The Twin Independent Variable Camshaft Timing (TI-VCT) improved on VCT’s technology by allowing camshafts to act independently. The result was improved power and torque.
In 2010, Ford finally had the opportunity to put all of this technology into a V8, and the first 5.0L Coyote engine was born. The first generation of the Coyote engine was capable of sustaining 412 horsepower and 390 pounds of torque. It was so powerful they had to figure out how to improve the engine’s walls. Instead of increasing the thickness of the engine’s walls, webbing was built into the walls to allow the block to handle the increased power output of the stronger engine. The Coyote differs from other Ti-VCT engines put out in the same period in that it also utilizes Borg-Warner’s Cam Torque Actuation (CTA) to use torsional energy to rotate the camshaft instead of oil pressure has driven cam phasing as Hondas have.
What the technical details boil down to is that the first Coyote engine was incredibly powerful for its size based on some really neat engineering ideas. The first-generation 5.0L Coyote engine was able to create as much power as a 6.4L Hemi with a significantly smaller displacement.
In 2011 Ford debuted the all-new 5.0L in the Ford F150. Replacing the 5.4L and 4.6L V-8 options from the previous years. Even though this motor’s compression ratio is lower than the Mustangs, it still made decent power from the factory. This all-new F150 5.0L made an impressive 360 hp and 380 lb-ft of torque. This was achieved using a smaller intake cam for more torque, different valve jobs on exhaust valve for increased cooling in high loads, exhaust manifolds and obviously the tune.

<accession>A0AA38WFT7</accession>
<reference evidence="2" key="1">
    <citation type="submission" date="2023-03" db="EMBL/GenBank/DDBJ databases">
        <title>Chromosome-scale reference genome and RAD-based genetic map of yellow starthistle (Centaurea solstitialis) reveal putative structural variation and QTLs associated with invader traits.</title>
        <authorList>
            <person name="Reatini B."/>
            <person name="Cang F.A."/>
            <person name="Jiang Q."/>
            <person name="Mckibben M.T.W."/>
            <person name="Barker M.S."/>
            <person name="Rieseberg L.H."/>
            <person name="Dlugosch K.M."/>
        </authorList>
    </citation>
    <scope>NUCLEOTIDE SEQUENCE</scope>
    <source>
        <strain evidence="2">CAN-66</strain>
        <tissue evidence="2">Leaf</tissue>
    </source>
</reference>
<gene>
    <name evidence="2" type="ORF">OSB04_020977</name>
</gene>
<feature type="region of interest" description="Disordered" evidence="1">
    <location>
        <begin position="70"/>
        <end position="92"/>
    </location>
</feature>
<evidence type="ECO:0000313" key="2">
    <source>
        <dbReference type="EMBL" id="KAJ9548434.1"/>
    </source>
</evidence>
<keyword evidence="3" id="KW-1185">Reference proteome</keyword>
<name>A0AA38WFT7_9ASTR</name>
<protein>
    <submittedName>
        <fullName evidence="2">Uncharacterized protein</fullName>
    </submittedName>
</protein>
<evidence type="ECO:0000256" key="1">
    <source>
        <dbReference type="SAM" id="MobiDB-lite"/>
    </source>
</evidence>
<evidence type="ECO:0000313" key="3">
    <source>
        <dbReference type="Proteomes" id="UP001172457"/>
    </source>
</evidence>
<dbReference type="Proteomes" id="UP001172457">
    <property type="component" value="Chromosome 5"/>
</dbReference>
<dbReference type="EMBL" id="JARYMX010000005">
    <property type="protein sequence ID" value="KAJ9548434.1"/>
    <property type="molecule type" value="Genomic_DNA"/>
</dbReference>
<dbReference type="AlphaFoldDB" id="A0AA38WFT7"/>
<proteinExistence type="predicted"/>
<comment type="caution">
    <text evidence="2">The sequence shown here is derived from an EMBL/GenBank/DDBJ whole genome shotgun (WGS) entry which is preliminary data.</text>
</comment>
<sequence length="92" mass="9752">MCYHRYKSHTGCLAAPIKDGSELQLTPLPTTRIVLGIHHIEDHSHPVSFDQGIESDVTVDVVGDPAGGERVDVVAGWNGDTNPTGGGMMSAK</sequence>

The Mustang Coyote Engine debuted in 2011 also in the all-new redesigned Mustang. This Mustang specific 5.0L Coyote boasted higher compression, 11.0:1, to be exact, which is .5 higher than the F150 coyote engine. The Mustang 5.0L Coyote made 412 hp, and 390 lb-ft of torque in it’s Gen 1 motor. Unlike the F150 Coyote, the 11-12 Mustang included piston cooling jets. However, Ford dropped the cooling jets in 2013, stating, “it wasn’t needed.”